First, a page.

Trimyristin

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Trimyristin[1]
Skeletal formula of trimyristin
Ball-and-stick model of trimyristin
Space-filling model of trimyristin
Identifiers
CAS number 555-45-3 YesY
PubChem 11148
ChemSpider 10675
UNII 18L31PSR28 YesY
EC number 209-099-7
Jmol-3D images Image 1
Properties
Molecular formula C45H86O6
Molar mass 723.16 g mol−1
Appearance White-yellowish gray solid
Odor Nutmeg-like
Density 0.862 g/cm3 (20 °C)[4]
0.8848 g/cm3 (60 °C)[2]
Melting point 32.3–57 °C (90.1–134.6 °F; 305.4–330.1 K) [4][5]
58.5 °C (137.3 °F; 331.6 K)
at 760 mmHg[2]
Boiling point 311 °C (592 °F; 584 K)
at 760 mmHg[2]
Solubility Slighty soluble in alcohol, ligroin
Soluble in (C2H5)2O, acetone, C6H6,[2] CH2Cl2, CHCl3
Refractive index (nD) 1.4428 (60 °C)[2]
Structure
Crystal structure Triclinic (β-form)[3]
Space group P1 (β-form)[3]
Lattice constant a = 12.0626 Å, b = 41.714 Å, c = 5.4588 Å (β-form)[3]
Lattice constant α = 73.888°, β = 100.408°, γ = 118.274°
Thermochemistry
Specific
heat capacity
C
1013.6 J/mol·K (β-form, 261.9 K)
1555.2 J/mol·K (331.5 K)[5][6]
Std molar
entropy
So298
1246 J/mol·K (liquid)[6]
Std enthalpy of
formation
ΔfHo298
−2355 kJ/mol[6]
Std enthalpy of
combustion
ΔcHo298
27643.7 kJ/mol[6]
Hazards
NFPA 704
Flammability code 0: Will not burn. E.g., water Health code 1: Exposure would cause irritation but only minor residual injury. E.g., turpentine Reactivity code 0: Normally stable, even under fire exposure conditions, and is not reactive with water. E.g., liquid nitrogen Special hazards (white): no codeNFPA 704 four-colored diamond
Flash point > 110 °C (230 °F; 383 K) [7]
Autoignition temperature 421.1 °C (790.0 °F; 694.2 K) [7]
Except where noted otherwise, data are given for materials in their standard state (at 25 °C (77 °F), 100 kPa)
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Infobox references

Trimyristin is an ester with the chemical formula C45H86O6. It is a saturated fat which is the triglyceride of myristic acid. Trimyristin is a white to yellowish-gray solid that is insoluble in water, but soluble in ethanol, benzene, chloroform, dichloromethane, and ether.

Occurrence[edit]

Trimyristin is found naturally in many vegetable fats and oils.

Isolation from nutmeg[edit]

Seed of nutmeg contains trimyristin

The isolation of trimyristin from powdered nutmeg is a common introductory-level college organic chemistry experiment. It is an uncommonly simple natural product extraction because nutmeg oil generally consists of over eighty percent trimyristin. Trimyristin makes up between 20-25% of the overall mass of dried, ground nutmeg. Separation is generally carried out by steam distillation and purification uses extraction from ether followed by distillation or rotary evaporation to remove the volatile solvent. The extraction of trimyristin can also be done with diethyl ether at room temperature, due to its high solubility in the ether. The experiment is frequently included in curricula, both for its relative ease and to provide instruction in these techniques.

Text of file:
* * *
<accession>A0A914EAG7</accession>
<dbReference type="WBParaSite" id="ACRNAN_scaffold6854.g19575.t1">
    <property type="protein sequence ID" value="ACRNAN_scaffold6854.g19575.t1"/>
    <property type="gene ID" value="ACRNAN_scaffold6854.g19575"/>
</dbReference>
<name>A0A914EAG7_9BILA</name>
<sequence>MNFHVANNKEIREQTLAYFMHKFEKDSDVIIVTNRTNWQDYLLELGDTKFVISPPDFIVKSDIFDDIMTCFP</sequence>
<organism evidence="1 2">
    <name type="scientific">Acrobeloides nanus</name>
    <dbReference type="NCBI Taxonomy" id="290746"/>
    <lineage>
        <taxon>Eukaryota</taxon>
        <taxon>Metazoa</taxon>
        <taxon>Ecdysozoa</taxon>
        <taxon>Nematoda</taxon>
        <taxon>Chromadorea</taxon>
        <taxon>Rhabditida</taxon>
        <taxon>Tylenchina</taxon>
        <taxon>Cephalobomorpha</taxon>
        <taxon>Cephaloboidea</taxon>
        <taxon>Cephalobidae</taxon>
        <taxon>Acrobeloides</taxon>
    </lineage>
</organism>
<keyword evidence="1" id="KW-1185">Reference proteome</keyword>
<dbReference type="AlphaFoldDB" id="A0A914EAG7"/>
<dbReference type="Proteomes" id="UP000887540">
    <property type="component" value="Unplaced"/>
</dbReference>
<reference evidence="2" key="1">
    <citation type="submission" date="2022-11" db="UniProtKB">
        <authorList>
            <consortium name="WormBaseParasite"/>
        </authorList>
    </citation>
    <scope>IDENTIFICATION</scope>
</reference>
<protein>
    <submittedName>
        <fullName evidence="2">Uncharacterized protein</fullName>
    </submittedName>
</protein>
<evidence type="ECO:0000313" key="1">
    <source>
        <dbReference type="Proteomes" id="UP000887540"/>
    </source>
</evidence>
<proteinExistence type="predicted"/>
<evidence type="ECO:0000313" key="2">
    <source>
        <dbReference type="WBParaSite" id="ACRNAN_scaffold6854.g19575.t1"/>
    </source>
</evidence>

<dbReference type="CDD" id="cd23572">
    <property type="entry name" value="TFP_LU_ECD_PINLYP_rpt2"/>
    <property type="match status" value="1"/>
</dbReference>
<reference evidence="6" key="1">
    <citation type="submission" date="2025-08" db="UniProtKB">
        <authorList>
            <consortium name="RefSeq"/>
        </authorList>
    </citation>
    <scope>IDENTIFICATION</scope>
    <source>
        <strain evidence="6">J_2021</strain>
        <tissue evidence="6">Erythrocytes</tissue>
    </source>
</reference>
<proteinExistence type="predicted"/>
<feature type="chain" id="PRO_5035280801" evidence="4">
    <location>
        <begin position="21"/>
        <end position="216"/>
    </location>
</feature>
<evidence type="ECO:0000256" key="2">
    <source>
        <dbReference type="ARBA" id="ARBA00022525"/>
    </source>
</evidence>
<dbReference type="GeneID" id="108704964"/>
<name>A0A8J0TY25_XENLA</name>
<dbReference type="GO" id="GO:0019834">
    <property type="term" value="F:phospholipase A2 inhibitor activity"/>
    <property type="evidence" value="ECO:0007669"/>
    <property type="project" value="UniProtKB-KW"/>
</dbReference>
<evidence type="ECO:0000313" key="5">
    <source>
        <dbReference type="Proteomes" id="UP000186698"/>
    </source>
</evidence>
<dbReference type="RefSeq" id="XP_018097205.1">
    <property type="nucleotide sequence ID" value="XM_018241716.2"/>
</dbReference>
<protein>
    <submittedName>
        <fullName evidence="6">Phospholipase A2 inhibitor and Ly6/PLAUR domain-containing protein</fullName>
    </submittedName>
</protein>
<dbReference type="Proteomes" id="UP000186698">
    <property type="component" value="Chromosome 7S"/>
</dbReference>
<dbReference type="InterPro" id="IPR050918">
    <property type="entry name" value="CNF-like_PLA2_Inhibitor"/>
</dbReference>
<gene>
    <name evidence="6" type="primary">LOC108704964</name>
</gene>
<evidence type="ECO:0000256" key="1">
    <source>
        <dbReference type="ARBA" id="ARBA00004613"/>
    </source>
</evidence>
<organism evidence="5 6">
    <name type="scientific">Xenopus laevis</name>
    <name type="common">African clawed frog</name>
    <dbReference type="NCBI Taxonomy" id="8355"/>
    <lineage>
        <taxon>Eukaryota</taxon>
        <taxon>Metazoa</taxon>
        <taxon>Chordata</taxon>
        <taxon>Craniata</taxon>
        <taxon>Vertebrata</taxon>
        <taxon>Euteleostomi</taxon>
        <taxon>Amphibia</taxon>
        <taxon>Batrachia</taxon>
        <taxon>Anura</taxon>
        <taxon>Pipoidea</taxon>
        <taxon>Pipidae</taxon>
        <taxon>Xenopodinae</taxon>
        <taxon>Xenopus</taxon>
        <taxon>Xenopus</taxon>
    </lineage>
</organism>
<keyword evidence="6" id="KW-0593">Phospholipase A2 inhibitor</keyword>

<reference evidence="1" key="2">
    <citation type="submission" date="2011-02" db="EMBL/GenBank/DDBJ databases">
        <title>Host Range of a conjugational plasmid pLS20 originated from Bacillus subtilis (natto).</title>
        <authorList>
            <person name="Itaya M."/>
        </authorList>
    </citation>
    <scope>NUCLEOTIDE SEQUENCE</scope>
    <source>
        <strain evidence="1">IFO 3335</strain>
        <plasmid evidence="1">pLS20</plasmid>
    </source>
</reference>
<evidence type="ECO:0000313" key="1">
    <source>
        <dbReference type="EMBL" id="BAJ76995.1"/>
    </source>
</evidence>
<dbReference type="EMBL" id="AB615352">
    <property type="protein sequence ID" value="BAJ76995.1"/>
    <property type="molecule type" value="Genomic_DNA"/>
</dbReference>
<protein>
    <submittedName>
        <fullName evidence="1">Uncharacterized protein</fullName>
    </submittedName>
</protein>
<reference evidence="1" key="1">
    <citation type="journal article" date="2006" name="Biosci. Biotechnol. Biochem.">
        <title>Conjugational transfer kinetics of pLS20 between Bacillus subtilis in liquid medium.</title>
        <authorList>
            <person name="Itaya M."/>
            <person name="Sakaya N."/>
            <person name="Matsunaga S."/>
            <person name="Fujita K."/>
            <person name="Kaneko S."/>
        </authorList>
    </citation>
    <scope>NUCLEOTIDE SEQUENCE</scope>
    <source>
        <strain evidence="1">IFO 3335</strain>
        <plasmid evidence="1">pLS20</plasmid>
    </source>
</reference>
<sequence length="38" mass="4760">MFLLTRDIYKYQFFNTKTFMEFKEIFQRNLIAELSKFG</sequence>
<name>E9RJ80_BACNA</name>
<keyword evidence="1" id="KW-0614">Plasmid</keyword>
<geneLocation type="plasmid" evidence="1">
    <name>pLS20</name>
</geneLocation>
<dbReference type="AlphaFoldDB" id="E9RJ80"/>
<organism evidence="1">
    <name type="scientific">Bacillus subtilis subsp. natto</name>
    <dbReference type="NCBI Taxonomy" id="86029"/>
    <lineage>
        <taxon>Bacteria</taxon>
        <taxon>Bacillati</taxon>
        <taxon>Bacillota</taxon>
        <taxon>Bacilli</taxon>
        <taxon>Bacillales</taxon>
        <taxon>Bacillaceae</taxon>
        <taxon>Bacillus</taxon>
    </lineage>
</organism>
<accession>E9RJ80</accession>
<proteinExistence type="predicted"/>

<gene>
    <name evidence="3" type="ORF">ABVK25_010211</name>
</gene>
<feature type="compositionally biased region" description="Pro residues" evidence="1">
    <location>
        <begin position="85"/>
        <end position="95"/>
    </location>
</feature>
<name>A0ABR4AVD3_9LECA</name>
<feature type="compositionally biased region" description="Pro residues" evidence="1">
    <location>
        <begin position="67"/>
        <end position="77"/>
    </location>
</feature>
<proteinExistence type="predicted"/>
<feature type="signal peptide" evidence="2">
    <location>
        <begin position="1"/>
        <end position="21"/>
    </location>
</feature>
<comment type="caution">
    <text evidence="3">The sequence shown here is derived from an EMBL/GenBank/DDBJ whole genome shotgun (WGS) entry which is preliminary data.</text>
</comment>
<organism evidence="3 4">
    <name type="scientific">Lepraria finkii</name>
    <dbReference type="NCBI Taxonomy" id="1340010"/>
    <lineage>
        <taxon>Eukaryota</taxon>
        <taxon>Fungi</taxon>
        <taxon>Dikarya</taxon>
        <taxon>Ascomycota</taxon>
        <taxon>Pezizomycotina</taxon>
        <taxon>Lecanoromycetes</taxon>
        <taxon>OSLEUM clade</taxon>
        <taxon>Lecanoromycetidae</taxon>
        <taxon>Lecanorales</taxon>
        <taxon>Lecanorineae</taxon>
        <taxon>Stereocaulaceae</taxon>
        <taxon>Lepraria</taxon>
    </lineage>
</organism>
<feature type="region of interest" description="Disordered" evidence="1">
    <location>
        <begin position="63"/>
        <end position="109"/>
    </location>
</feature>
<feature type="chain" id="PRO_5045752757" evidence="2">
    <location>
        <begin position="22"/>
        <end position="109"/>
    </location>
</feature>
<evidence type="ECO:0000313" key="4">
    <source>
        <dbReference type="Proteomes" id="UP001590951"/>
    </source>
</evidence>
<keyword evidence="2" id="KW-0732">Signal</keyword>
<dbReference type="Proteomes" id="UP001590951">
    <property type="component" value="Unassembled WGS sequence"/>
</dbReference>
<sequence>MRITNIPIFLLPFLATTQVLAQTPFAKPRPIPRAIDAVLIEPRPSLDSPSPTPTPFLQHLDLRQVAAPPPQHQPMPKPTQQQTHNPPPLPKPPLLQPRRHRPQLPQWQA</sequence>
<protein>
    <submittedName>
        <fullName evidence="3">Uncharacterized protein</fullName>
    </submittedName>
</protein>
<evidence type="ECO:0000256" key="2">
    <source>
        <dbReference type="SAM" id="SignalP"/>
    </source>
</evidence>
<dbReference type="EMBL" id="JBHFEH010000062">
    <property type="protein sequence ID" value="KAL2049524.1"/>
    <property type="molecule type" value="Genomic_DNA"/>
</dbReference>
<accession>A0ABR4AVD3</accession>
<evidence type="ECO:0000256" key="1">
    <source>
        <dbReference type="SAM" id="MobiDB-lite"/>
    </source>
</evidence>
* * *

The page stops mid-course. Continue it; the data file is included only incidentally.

See also[edit]

References[edit]

  1. ^ Merck Index, 11th Edition, 9638.
  2. ^ a b c d e f Lide, David R., ed. (2009). CRC Handbook of Chemistry and Physics (90th ed.). Boca Raton, Florida: CRC Press. ISBN 978-1-4200-9084-0. 
  3. ^ a b c d Van Langevelde, A.; Peschar, R.; Schenk, H. (2001). "Structure of β-trimyristin and β-tristearin from high-resolution X-ray powder diffraction data". Acta Crystallographica Section B Structural Science 57 (3): 372. doi:10.1107/S0108768100019121.  edit
  4. ^ a b Sharma, Someshower Dutt; Kitano, Hiroaki; Sagara, Kazunobu (2004). "Phase Change Materials for Low Temperature Solar Thermal Applications". http://www.eng.mie-u.ac.jp. Mie University. Retrieved 2014-06-19. 
  5. ^ a b Charbonnet, G. H.; Singleton, W. S. (1947). "Thermal properties of fats and oils". Journal of the American Oil Chemists Society 24 (5): 140. doi:10.1007/BF02643296.  edit
  6. ^ a b c d Trimyristin in Linstrom, P.J.; Mallard, W.G. (eds.) NIST Chemistry WebBook, NIST Standard Reference Database Number 69. National Institute of Standards and Technology, Gaithersburg MD. http://webbook.nist.gov (retrieved 2014-06-19)
  7. ^ a b c "MSDS of Trimyristin". http://www.fishersci.ca. Fisher Scientific. Retrieved 2014-06-19.